25 Years of Excavations at Tell-es-Safi/Gath
Over the years, the Tell-es-Safi project has uncovered important archaeological finds, including the remains of a city gate of the Philistine city of Gath, the earliest known siege system in the world, and hundreds of other well-preserved artifacts
Every summer, for the past 25 years, a large group of students, researchers and volunteers from Israel and abroad has been excavating at the archaeological site of Tell-es-Safi, situated between the Israeli cities of Ashkelon and Beit Shemesh. This summer, the team, led by Prof. Aren Maeir, of the Martin (Szusz) Department of Land of Israel Studies and Archaeology, held the project’s last excavation season. Research at the site will continue in the coming years, but if further excavations are carried out, the scope will be limited.
Throughout the 25 years of excavation at the site, fascinating finds from different periods and cultures have been discovered, including the remains of the Philistine city of Gath, hometown of the biblical Goliath. Among the finds were temples, public structures, a city gate, residential and cultic areas, many hundreds of well-preserved artifacts, and the earliest known siege system uncovered in the world. The finds made it possible to reconstruct the history of the site from the Early Bronze Age (third millennium BCE), through the Biblical period, to the present day.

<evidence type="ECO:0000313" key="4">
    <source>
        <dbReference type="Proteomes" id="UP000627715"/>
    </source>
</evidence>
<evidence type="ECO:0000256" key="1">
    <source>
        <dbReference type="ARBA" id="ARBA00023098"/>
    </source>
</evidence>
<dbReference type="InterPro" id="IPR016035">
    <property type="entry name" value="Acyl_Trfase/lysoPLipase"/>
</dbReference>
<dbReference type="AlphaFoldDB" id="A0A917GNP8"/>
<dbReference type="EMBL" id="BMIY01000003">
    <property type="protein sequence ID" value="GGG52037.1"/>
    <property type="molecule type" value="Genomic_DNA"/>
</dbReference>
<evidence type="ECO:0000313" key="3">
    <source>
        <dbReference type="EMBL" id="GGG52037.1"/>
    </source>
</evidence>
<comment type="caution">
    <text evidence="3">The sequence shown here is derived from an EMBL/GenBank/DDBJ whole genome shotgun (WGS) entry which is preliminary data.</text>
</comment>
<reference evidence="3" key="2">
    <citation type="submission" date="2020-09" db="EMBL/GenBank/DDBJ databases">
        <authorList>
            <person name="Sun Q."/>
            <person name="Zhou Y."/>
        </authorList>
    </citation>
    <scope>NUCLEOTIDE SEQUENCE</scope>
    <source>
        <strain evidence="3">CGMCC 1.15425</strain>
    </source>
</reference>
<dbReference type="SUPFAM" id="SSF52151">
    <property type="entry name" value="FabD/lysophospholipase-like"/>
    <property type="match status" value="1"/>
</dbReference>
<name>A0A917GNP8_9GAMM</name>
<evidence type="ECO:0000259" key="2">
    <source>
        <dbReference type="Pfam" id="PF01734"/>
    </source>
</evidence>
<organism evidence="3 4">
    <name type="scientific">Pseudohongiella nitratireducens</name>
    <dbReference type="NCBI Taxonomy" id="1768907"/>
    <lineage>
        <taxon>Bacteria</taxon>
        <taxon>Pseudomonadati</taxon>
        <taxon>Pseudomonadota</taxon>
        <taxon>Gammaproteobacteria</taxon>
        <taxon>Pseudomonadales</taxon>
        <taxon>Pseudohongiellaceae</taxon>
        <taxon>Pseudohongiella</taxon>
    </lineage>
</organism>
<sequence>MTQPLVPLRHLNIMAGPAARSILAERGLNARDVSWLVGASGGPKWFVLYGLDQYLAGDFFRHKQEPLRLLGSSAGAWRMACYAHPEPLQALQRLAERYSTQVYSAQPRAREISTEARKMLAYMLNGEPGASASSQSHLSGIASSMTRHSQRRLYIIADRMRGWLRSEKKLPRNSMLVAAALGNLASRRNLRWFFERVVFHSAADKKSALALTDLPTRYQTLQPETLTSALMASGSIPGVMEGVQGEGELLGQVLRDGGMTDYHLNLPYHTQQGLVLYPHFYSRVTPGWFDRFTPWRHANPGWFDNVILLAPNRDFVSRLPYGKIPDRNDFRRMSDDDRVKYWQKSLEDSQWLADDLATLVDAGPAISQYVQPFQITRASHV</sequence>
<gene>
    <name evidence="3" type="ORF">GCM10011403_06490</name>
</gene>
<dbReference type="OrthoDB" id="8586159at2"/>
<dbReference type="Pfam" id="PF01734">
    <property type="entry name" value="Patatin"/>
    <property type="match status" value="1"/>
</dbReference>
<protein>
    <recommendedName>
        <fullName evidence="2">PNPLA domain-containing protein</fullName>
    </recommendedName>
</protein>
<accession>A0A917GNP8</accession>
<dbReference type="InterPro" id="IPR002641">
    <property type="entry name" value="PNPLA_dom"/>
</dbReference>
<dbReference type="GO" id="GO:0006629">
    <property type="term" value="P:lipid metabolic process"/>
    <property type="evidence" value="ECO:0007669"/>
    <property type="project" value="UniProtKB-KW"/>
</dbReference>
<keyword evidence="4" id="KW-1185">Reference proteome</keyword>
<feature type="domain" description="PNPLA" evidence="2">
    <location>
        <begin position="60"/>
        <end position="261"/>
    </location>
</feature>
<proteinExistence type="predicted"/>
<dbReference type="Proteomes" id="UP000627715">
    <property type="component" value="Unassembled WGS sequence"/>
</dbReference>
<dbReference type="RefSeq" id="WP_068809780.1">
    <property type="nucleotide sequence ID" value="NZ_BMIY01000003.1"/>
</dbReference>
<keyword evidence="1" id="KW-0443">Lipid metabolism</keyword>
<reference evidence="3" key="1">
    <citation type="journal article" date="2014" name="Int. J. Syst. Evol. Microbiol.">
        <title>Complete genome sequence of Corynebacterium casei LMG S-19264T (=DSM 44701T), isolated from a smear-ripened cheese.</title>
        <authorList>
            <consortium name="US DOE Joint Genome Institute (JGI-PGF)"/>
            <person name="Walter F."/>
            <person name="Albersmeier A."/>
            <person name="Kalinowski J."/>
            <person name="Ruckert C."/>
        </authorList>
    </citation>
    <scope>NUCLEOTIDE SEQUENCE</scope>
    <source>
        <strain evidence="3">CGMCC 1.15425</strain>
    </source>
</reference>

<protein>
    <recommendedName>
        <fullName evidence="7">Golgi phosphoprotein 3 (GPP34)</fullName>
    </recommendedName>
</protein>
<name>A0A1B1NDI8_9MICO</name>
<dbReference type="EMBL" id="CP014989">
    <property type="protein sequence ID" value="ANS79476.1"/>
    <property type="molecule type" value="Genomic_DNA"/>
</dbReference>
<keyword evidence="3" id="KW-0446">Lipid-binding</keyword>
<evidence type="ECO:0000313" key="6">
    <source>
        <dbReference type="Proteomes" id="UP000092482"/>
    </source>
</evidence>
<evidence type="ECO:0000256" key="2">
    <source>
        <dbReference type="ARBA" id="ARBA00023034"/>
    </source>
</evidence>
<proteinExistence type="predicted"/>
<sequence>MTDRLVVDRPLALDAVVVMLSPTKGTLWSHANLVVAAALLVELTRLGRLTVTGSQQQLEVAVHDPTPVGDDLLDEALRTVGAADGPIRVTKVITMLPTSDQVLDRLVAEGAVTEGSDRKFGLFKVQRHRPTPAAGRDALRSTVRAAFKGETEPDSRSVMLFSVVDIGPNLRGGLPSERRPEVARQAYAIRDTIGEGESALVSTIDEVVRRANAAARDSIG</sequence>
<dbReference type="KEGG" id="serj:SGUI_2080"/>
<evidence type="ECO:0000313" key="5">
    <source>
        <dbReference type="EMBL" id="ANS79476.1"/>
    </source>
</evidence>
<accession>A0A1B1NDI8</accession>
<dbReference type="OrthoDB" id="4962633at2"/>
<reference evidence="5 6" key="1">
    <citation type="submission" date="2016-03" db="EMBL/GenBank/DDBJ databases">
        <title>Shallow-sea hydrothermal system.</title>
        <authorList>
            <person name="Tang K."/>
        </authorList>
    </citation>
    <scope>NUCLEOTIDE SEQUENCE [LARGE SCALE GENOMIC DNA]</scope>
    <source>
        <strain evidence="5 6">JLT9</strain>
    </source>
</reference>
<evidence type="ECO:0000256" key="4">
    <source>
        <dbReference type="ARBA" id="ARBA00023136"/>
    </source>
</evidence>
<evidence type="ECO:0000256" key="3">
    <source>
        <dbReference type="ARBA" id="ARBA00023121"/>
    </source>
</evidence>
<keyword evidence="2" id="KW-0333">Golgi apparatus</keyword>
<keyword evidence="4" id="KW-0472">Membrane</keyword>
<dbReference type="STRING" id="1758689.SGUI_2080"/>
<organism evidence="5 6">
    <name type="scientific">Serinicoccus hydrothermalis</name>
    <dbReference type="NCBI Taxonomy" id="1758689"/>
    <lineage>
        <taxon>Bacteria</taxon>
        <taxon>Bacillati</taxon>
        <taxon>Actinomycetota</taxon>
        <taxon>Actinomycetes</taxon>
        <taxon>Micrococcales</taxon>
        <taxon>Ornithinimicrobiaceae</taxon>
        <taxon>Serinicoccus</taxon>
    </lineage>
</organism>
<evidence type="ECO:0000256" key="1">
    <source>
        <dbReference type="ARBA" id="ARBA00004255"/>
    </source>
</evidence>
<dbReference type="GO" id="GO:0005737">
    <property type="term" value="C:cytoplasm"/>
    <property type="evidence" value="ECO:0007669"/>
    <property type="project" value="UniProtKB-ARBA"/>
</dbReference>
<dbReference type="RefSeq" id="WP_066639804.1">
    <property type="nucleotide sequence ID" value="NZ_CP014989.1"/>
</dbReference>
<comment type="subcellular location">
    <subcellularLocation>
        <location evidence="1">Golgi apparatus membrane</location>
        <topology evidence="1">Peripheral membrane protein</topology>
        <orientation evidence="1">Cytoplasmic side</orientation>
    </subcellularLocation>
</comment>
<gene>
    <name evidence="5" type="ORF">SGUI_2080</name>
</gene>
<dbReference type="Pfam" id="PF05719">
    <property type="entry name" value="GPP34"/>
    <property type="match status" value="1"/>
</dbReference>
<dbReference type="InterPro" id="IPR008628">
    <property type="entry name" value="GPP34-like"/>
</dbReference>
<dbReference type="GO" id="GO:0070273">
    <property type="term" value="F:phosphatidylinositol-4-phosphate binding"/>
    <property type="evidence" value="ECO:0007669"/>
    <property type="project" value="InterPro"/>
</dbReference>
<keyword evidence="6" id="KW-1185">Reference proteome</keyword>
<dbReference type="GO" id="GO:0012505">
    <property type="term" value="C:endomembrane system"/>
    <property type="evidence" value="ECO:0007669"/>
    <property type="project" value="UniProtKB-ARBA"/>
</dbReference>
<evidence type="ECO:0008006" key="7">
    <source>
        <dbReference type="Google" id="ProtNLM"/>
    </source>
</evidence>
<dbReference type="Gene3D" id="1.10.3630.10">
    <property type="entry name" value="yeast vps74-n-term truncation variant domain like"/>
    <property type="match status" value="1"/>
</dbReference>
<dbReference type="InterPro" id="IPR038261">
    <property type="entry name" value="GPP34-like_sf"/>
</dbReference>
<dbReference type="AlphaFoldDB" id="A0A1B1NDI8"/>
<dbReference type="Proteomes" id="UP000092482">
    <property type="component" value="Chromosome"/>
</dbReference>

Prof. Maeir relates: “Over the last quarter of a century, some 4,500 volunteers, students and archaeologists, from Israel and the world, took part in the excavations. During this time, some 15 different excavation areas – including about 100 excavation squares - were opened. We ‘moved’ many hundreds of square meters of dirt, and discovered thousands of diverse finds, some of which are displayed in museums. We forged scientific collaborations with some 30 academic and scientific institutions in Israel and worldwide, and about US $8 million were allocated to the excavation project from competitive research grants from granting agencies in Israel and around the world (e.g., the United States, Canada, Germany, Australia, and England).
To date, two volumes of the final report have been published, as well as some 150 articles, which have appeared in scientific and popular platforms around the world, describing the research conducted on the finds. Over the years, Prof. Maeir has appeared in dozens of television shows, documentaries and YouTube video clips, and has talked about excavation-related subjects. His Tell-es-Safi/Gath Archaeological Project Weblog has received more than 800,000 visits over the years.
To mark the completion of the excavations, the 2021 Tell es-Safi/Gath Archaeological Project team performed the “Gath Jerusalema Challenge” – dancing to the music of the worldwide smash-hit song and dance, Jerusalema.